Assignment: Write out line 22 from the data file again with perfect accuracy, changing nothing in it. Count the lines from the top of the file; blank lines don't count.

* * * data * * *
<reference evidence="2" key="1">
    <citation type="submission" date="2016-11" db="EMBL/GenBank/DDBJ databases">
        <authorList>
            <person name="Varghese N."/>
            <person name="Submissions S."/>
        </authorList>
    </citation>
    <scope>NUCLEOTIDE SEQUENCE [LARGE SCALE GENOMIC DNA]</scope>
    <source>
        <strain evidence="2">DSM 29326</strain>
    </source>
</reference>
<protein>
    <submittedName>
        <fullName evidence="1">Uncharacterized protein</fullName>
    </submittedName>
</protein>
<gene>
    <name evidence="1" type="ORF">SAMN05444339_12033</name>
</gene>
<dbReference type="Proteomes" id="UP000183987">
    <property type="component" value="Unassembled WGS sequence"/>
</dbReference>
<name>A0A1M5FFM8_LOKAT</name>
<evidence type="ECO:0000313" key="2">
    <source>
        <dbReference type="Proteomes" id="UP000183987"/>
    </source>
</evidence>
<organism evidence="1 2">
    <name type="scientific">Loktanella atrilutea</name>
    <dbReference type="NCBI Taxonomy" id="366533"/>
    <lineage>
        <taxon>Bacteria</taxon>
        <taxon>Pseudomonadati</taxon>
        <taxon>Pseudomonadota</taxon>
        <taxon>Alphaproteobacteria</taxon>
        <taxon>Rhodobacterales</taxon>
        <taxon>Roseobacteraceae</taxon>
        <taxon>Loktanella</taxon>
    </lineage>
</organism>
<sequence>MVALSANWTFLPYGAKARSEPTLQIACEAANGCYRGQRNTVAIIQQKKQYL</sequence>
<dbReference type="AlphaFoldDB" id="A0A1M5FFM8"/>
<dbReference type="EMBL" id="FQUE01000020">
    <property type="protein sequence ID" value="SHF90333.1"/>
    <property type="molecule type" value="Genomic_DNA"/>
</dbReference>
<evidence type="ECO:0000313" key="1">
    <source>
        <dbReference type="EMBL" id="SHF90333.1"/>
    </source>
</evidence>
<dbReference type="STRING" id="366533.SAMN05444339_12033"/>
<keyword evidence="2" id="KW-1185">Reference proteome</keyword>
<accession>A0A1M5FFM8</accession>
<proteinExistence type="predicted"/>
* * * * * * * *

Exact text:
    <property type="component" value="Unassembled WGS sequence"/>